LOS ANGELES – Long-time politician Mark Ridley-Thomas was found guilty by a jury today of bribery in a scheme in which his son received substantial benefits from the University of Southern California in exchange for Ridley-Thomas’ political support for lucrative county contracts and contract amendments with the university while he served on the Los Angeles County Board of Supervisors.
Ridley-Thomas, 68, of Los Angeles, was found guilty of seven felonies: one count of conspiracy, one count of bribery, one count of honest services mail fraud, and four counts of honest services wire fraud.
Ridley-Thomas’ political career spans several decades, including in the California State Legislature and, most recently, in the Los Angeles City Council. He was suspended in October 2021 from the Los Angeles City Council after being indicted in this case.
“When elected leaders engage in acts of corruption, our community suffers immense damage. Ridley-Thomas engaged in a corrupt conspiracy with a university dean to steer taxpayer-funded contracts to the school in exchange for benefits for his son,” said United States Attorney Martin Estrada. “Today’s verdict sends a clear message to public officials that my office will vigorously investigate and prosecute those who abuse their power and thereby breach the public trust.”
“Public officials are elected to be a voice and a vote for the people they're paid to represent, not for their own personal gain,” said Donald Alway, the Assistant Director in Charge of the FBI's Los Angeles Field Office. “Allegations of public malfeasance must and will be addressed by the FBI before further corrupt actions erode confidence in our public institutions.”
According to evidence presented at a 16-day trial, from May 2017 to August 2018, Ridley-Thomas engaged in a criminal conspiracy with Marilyn Louise Flynn, 84, of Los Feliz, formerly a tenured professor and the dean of USC’s School of Social Work.
In December 2017, citing health issues, Ridley-Thomas’ son abruptly resigned from the California State Assembly. At the time of his resignation, Ridley-Thomas’ son was the subject of a sexual harassment investigation in the Assembly, a fact not known by either USC or the public. Emails and testimony at trial, prosecutors argued, showed that the reason given for the resignation was pretextual. Behind the scenes, Ridley-Thomas was orchestrating a public relations campaign to convince the public his son was ill, and a legal team was put in place to stall the Assembly’s investigation indefinitely. Prosecutors argued that the evidence at trial demonstrated that part of Ridley-Thomas’ public relations plan included finding his son prestigious degrees, titles, and paying jobs.
During the conspiracy’s course, Flynn ultimately provided Ridley-Thomas and his son benefits, including graduate school admission to pursue a dual master’s degree, a full-tuition scholarship, a paid professorship, and a mechanism for Ridley-Thomas to funnel $100,000 of his campaign funds through the university to a non-profit to be operated by the son – Policy, Research & Practice Initiative (PRPI).
In exchange, Ridley-Thomas supported contracts involving the Social Work School, including contracts to provide services to the Department of Children and Family Services (DCFS) and the Probation Department, as well as an amendment to a contract with the Department of Mental Health (DMH) that could help bring the school potentially millions of dollars in new revenue.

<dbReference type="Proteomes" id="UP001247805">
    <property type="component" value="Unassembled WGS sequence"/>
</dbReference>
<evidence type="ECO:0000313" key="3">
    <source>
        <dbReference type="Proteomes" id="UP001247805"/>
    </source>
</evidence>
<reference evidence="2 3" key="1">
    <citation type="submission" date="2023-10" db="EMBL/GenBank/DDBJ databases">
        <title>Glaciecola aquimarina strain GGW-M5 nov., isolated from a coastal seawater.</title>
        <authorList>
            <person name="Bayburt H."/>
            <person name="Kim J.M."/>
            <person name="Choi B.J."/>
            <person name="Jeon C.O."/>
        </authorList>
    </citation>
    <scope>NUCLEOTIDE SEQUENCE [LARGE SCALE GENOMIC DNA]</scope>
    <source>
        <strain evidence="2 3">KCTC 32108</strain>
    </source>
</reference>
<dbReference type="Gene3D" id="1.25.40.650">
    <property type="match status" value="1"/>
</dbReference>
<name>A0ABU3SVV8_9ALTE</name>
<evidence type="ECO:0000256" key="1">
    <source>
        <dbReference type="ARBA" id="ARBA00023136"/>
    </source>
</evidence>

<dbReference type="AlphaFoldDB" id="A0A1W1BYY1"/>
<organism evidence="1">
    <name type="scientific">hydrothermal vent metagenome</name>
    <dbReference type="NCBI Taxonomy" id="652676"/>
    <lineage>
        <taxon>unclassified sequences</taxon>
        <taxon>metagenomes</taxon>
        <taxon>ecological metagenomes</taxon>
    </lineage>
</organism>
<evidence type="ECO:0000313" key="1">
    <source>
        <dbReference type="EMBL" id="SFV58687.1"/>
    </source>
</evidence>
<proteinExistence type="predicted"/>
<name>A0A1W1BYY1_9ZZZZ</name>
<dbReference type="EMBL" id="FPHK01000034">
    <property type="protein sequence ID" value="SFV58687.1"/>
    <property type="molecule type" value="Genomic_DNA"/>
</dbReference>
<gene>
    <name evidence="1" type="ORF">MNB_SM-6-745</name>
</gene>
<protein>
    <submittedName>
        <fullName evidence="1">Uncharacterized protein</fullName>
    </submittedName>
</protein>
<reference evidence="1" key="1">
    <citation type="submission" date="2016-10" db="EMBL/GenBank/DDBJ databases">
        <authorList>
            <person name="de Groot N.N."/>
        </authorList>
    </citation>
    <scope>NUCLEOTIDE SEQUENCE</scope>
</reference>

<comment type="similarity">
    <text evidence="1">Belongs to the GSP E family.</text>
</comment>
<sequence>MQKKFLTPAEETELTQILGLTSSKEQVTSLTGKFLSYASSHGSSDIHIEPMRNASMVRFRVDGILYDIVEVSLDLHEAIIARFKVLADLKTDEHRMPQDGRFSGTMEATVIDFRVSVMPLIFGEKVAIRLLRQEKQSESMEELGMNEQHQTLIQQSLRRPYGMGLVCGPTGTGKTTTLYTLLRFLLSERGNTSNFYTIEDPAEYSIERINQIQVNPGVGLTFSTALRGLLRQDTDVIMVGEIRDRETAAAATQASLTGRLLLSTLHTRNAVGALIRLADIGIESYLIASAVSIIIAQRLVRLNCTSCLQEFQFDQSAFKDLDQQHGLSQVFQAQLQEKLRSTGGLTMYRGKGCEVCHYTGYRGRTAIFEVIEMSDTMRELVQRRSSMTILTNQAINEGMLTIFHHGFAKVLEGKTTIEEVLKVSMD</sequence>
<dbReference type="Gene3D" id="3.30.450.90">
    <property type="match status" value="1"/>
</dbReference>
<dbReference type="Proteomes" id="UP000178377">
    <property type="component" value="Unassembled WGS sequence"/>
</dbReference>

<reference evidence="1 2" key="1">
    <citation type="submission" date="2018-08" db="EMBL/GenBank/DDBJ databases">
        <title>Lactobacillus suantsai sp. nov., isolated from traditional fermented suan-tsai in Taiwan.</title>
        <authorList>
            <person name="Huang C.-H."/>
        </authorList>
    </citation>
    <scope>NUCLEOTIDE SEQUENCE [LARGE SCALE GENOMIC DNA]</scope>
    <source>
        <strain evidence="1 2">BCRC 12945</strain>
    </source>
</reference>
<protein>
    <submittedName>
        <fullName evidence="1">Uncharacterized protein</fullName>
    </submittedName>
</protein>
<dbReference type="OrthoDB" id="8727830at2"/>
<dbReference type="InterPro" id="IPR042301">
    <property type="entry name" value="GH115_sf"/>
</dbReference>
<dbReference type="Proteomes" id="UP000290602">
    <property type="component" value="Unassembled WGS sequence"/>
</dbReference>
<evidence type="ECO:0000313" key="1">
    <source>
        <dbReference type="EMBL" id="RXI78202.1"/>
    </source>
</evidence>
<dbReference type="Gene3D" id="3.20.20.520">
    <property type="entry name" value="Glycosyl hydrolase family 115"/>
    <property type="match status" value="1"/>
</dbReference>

By funneling the payment through USC, Ridley-Thomas and Flynn attempted to disguise the true source of a $100,000 payment to make it appear as though USC, not Ridley-Thomas, was the generous benefactor supporting Ridley-Thomas’ son and PRPI. Had it known this fact, USC would not have approved the $100,000 payment.
For his part, Ridley-Thomas delivered on his end of the corrupt bargain. He voted on three county proposals that Flynn had sought to shore up her school’s shoddy financial situation – it faced a multimillion-dollar budget deficit – including a vote approving an amended Telehealth agreement with more lucrative terms for the Social Work School. He also sought to influence key county decisionmakers associated with these approvals and made sure Flynn knew of his efforts.
United States District Judge Dale S. Fischer scheduled an August 14 sentencing hearing, at which time Ridley-Thomas will face a statutory maximum sentence of five years in federal prison on the conspiracy count, up to 10 years in federal prison for the bribery count, and up to 20 years in federal prison for each honest services fraud count.
Ridley-Thomas was found not guilty of one count of honest services mail fraud and 11 counts of honest services wire fraud.
Flynn pleaded guilty in September 2022 to one count of bribery. Her sentencing hearing is scheduled for June 26. Flynn faces a statutory maximum sentence of 10 years in federal prison. Prosecutors have agreed to recommend she satisfy her custodial term by way of home confinement and have agreed to seek a fine against her of no more than $150,000.
The FBI investigated this matter.
Assistant United States Attorney Lindsey Greer Dotson, Chief of the Public Corruption and Civil Rights Section, and Assistant United States Attorneys Thomas F. Rybarczyk and Michael J. Morse, also of the Public Corruption and Civil Rights Section, are prosecuting this case.